I have servers on a LAN reporting my laptop with a bogus hostname. This is making me suspect a man in the middle attack.

Here are some details:

From an Ubuntu Linux 14.04 laptop, I logged into an Ubuntu server to do some bandwidth monitoring with a tool call jnettop.

jnettop lists all computers connected to the server and how much bandwidth each connection is consuming.

On a debian-based linux you can install jnettop like this:

sudo apt-get install jnettop

And to run jnettop, you type a command specifying the network interface you want to listen on, like this:

sudo jnettop -i eth0

Naturally, one of the connections jnettop listed was my own port 22 connection with the server. It correctly indicated my local ip address, but for my host name it said I was julianm.domain.local; I was expecting it to say myActualHostname.domain.local

As a hostname, "julianm" is definitely not something I recognize and I'm concerned I may be falling victim to a man in the middle attack. What are other explanations as to why jnettop would report an incorrect hostname for its connection with this laptop?

Any advice would be appreciated. Thanks.

1 Answer 1


It is possible that is what is happening. Assuming this isn't a super sophisticated attack, let's take a basic overview of what to do:

First, check your Domain Name Server (DNS) to get a mapping of current IPs to Media Access Control (MAC) addresses.

Next, you need to log-in to your network switch(es). Within your switch, you will be able to view the Content Addressable Memory (CAM) tables. These tables map each MAC address to the physical port that they are plugged into on the switch.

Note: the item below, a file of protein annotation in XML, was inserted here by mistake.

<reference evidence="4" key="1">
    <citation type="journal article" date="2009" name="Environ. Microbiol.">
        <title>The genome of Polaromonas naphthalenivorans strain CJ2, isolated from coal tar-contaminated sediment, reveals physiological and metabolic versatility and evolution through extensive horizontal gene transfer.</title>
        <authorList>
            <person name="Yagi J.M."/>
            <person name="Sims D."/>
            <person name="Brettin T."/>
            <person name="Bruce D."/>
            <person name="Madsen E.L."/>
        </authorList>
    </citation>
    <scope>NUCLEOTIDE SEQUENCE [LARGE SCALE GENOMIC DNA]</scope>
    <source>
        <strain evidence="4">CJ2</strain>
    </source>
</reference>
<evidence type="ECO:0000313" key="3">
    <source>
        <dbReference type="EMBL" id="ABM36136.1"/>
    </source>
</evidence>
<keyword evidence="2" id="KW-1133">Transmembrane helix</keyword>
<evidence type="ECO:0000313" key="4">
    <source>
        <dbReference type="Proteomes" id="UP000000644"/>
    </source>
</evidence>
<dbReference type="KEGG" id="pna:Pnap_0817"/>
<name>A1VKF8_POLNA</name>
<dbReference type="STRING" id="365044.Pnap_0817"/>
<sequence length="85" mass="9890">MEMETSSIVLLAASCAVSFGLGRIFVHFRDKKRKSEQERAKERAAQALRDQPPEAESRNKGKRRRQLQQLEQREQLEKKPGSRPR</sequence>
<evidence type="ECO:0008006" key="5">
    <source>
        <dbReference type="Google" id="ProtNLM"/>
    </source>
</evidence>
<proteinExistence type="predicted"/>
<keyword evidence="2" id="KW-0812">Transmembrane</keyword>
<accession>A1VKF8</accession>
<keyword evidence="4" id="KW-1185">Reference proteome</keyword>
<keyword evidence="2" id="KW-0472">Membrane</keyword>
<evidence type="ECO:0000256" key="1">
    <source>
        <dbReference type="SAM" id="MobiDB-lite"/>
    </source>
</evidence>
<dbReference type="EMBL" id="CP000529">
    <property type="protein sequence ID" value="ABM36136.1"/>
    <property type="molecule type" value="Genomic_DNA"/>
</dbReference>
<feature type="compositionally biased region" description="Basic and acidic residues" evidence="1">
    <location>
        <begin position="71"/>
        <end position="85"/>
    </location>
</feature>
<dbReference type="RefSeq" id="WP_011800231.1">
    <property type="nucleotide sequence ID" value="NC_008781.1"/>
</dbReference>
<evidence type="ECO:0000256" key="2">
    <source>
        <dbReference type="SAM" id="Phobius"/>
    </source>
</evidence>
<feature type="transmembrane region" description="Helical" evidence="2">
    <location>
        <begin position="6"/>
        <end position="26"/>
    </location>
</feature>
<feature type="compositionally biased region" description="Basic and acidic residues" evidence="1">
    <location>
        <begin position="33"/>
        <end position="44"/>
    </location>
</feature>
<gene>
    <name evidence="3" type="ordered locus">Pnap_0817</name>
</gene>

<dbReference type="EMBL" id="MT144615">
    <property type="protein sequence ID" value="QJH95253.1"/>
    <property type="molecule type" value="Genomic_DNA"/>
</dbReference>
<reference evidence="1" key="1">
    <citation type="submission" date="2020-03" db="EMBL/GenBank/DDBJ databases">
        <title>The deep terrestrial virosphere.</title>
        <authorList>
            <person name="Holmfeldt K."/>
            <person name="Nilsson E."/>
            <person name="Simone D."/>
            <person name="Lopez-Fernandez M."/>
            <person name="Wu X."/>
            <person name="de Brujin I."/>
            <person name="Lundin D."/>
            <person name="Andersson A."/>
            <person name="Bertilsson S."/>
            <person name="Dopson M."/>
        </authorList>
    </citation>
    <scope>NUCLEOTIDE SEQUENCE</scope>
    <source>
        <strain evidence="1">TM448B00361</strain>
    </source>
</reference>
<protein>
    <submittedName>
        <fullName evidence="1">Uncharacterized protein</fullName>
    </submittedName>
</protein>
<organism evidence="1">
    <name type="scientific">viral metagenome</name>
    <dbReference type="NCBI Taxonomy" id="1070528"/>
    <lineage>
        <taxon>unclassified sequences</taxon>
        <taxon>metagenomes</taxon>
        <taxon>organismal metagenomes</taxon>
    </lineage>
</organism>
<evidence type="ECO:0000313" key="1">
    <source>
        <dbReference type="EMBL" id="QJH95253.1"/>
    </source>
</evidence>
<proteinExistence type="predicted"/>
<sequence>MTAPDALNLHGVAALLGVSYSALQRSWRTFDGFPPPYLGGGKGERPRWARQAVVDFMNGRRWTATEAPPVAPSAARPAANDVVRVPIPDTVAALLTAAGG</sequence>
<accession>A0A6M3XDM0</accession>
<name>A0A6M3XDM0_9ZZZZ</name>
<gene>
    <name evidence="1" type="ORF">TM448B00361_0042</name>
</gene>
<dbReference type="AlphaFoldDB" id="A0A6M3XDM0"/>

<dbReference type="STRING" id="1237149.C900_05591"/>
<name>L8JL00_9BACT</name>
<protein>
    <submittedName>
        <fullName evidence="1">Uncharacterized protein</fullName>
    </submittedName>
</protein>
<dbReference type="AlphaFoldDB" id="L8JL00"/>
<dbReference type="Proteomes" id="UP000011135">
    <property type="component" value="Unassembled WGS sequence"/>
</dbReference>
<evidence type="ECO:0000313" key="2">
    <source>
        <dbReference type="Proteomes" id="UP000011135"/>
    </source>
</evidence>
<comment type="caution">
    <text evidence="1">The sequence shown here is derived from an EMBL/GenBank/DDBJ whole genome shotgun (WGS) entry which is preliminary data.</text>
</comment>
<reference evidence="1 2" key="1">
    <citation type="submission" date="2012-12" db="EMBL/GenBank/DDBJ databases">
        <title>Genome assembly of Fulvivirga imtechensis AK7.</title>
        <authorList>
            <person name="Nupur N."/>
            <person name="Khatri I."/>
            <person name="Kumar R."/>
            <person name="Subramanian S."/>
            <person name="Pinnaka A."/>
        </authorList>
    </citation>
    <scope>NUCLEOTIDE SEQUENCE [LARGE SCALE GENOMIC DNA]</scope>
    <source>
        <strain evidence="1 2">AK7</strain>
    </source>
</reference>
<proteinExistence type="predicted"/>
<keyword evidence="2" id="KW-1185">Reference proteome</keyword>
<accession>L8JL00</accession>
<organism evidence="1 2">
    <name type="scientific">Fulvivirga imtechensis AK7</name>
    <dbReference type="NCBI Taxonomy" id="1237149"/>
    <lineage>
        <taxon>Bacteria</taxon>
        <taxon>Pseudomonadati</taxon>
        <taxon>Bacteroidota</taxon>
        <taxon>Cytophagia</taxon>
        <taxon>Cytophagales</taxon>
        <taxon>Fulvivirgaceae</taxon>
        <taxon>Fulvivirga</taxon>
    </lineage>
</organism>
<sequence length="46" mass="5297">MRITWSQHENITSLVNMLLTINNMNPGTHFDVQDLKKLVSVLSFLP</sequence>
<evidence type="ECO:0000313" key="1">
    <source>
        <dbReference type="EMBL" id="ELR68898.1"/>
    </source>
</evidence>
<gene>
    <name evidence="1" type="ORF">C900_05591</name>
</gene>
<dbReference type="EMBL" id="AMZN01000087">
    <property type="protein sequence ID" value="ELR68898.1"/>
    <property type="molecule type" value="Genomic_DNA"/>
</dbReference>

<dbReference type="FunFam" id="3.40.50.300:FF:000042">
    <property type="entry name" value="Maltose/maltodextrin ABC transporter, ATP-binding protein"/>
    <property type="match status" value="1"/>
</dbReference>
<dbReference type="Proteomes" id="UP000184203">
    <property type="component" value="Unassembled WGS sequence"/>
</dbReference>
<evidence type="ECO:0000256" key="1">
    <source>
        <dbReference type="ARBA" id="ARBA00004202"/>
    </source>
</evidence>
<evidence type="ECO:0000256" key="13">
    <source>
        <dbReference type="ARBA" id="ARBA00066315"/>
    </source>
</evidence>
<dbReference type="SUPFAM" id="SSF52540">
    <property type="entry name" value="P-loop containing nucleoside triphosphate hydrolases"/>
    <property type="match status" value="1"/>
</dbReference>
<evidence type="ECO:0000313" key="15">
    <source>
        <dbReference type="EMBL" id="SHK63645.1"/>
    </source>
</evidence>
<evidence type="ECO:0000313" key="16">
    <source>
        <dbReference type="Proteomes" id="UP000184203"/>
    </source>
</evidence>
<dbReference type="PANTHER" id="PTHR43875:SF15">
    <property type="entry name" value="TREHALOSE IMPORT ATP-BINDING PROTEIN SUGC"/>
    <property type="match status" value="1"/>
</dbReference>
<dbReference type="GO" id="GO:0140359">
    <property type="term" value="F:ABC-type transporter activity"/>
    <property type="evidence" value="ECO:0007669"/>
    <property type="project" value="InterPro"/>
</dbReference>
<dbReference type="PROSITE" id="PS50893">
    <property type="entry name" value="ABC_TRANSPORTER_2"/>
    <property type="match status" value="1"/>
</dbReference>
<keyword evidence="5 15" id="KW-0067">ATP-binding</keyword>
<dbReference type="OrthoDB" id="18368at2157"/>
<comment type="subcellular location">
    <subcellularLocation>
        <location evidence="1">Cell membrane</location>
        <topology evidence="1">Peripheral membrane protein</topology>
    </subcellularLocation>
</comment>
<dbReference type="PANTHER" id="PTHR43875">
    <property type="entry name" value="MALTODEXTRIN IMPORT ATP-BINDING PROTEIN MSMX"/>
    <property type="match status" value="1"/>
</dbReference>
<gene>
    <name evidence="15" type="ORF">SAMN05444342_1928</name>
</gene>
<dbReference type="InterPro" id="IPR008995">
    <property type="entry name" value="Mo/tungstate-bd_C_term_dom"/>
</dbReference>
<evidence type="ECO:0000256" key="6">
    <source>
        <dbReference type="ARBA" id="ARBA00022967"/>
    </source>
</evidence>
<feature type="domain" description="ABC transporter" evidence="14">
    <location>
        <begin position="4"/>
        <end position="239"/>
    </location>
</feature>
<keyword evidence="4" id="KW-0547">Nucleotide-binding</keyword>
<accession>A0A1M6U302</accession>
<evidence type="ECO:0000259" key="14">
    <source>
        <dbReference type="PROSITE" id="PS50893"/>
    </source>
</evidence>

Once you have the physical port, you can go to that location and look for a bad actor. Additionally, unless the MITM is spoofing their MAC, you may also be tipped off as to what kind of device to look for by looking up their vendor code: Mac Vendor Lookup

This process can be further complicated by unsecure wireless access points.

  • I've been worried about our wireless access points being on the same LAN as our workstations and servers. They do require credentials, but I don't trust that is enough. I've been meaning to figure out how to break the network up into vLans using our managed switches, but I keep getting distracted onto other projects. I don't follow security news, but my on gut tells me that mobile phones connecting at the work place is going to be a huge problem soon (if it isn't already). These devices must be segregated from corporate LANs. It feels very urgent to me. Jan 23, 2015 at 19:00
  • 1
    If you have the resources to do so, I would suggest exactly that. A separate VLAN for businesses with a Bring-Your-Own-Device (BYOD) policy, in this case phones, is an excellent way of isolating workstations from "non-work" stations. With managed switches you should be able to build a comprehensive network map, and lock certain MAC addresses to certain ports. For ports that are tucked out of the way a default "disabled" setting is the way to go. Specific implementation would obviously have to be tailored to your layout... and it probably wouldn't be without growing pains.
    – Ramrod
    Jan 23, 2015 at 19:09
  • This turned out to be caused by an old reverse dns lookup zone entry timestamped in 2010. Jan 26, 2015 at 5:57

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